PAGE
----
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BBL 3103: LITERARY THEORY FROM PLATO TO T.S. ELIOT. Assoc. Professor Noritah Omar Dept. of English/School of Graduate Studies Email: nomar@upm.edu.my (best corresponding mode ), noritahhjomar@gmail.com +603 8946 4205/4206 +6012 335 9806 (Urgent SMS only, calls will not be answered).

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BBL 3103: LITERARY THEORY FROM PLATO TO T.S. ELIOT


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    1. BBL 3103: LITERARY THEORY FROM PLATO TO T.S. ELIOT • Assoc. Professor Noritah Omar • Dept. of English/School of Graduate Studies • Email: nomar@upm.edu.my (best corresponding mode), noritahhjomar@gmail.com • +603 8946 4205/4206 • +6012 335 9806 (Urgent SMS only, calls will not be answered)

    2. About the Course • The modular course encompasses two face-face-two face meetings with the lecturer within the semester. To fulfill the theoretical part of this course, students will have to complete one individual assignment. This assignment will be a self-learning exercise, given that distance learning will not allow for frequent meetings between the student and the instructor.

    3. Course Objectives • To enable students to trace the development of literary criticism and aesthetic practices in the Western tradition from the beginning to the 19th century; • To evaluate the representative texts from various literary and cultural traditions; • To discuss the connection between the development of literary theory in relation to society; and • To develop ethical behaviour and a sense of communal responsibility.

    4. Course Content • Course content will be divided by unit and subtopic. Roughly, each unit corresponds to a particular time period (e.g.: Classical Antiquity), and each topic to a particular critic from that time period. Each unit represents 3 lecture hours (1 week’s study). The 14 units therefore represent the 14 weeks of the semester.

    5. What is covered for mid-semester evaluation? • Units 1-7. • Unit 1: Overview of the Trends and Traditions in Literary Criticism • Unit 2: History of Literary Criticism • Unit 3: Classical Criticism I: Plato and Aristotle • Unit 4: Classical Criticism II: Horace and Longinus • Unit 5: Criticism of the English Renaissance: The Middle Ages, Sir Philip Sidney and Ben Jonson • Unit 6: Criticism of the Neoclassical Period: John Dryden, Alexander Pope, Joseph Addison and Samuel Johnson • Unit 7: Criticism of the Romantic Period: Alexander Pope is usually remembered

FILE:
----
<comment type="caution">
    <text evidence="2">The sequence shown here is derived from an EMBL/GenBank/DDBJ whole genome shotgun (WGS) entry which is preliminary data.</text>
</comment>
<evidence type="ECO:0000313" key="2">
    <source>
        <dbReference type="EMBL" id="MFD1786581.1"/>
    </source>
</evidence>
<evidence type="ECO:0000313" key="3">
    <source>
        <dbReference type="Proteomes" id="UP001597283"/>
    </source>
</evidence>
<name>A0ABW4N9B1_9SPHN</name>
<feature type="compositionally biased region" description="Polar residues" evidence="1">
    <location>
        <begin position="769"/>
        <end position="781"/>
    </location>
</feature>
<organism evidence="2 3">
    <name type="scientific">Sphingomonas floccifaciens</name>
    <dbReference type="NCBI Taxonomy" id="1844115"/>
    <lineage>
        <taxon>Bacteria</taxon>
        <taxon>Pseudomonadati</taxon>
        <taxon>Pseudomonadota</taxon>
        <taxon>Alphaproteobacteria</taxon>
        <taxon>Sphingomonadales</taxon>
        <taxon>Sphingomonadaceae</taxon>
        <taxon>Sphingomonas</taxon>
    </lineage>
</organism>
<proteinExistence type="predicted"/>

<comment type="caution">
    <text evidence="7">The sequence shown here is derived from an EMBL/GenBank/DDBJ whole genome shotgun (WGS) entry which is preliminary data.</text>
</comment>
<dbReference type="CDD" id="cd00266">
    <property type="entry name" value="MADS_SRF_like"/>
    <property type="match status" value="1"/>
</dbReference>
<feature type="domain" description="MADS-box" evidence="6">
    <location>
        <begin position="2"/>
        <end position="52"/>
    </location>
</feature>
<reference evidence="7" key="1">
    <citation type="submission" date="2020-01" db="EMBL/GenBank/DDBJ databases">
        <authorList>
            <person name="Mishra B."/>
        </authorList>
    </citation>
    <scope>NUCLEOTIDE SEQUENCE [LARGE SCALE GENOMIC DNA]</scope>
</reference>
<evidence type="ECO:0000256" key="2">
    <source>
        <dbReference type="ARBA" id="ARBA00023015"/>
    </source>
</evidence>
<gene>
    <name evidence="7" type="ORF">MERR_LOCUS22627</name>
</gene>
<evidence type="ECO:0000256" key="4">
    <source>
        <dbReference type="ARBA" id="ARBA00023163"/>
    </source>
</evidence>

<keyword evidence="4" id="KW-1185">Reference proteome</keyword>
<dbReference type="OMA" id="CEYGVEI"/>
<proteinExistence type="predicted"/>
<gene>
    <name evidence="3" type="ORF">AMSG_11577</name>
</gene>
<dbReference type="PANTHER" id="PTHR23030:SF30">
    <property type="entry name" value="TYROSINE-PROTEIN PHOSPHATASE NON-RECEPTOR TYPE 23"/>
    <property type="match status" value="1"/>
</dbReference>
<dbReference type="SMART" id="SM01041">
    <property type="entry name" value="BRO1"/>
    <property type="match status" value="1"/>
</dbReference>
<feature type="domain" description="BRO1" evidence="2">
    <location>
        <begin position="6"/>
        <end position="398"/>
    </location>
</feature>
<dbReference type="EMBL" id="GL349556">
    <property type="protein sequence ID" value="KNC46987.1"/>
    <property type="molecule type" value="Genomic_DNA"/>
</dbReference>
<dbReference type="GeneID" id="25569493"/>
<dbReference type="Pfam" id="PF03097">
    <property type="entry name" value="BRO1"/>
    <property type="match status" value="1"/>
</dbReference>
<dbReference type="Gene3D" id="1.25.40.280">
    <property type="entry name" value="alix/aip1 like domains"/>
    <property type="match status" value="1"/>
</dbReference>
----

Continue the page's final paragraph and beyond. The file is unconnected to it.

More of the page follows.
6. Assignment (30%) • Please refer to the module (p. iv) for details of the assignment and Appendix A(pp. 169-175) for the assignment guide.

    7. Course Evaluation • This course evaluation is divided into: • Overall coursework 60% - Assignment(individual) 30% - Test 30% • Final Examination 40% Total 100%

    8. Test • The test questions will be based on this module. The questions in this test will be in objective format (multiple choice). For this semester, the units that will be covered are units 1-7.

    9. Sample test questions Whowas Longinus? -- The author of On the Sublime -- The first critic to classify tragedy as a genre -- The author of The Republic -- The first critic to establish that decorum is a necessary condition of staging a play

    10. Sample test questions • What is the defining feature of comparative criticism? A text set against a particular historical backdrop • A text set against other works of a similar nature • A text set against the author’s personal history • A text set against knowledge of human psychology • Horace reformulated many of Aristotle’s theories in his ArsPoetica. • True • False

    11. Sample test questions • With regard to Athenian youth, why did Plato believe poetry was harmful? • The young would be more suited reading less complex stories • The young are impressionable, and poets are a bad influence • The young are not impressionable, and would not be educated by poetry • The young should engage in more masculine activities rather than watch plays

    12. Unit 1: Overview of the Trends and Traditions in Literary Criticism • Unit objectives: - To provide a general overview of the history of literary criticism - To provide a workable definition of literary critical activity, as well as a detailing of its common functions - To examine the various types of literary criticism that have been used throughout history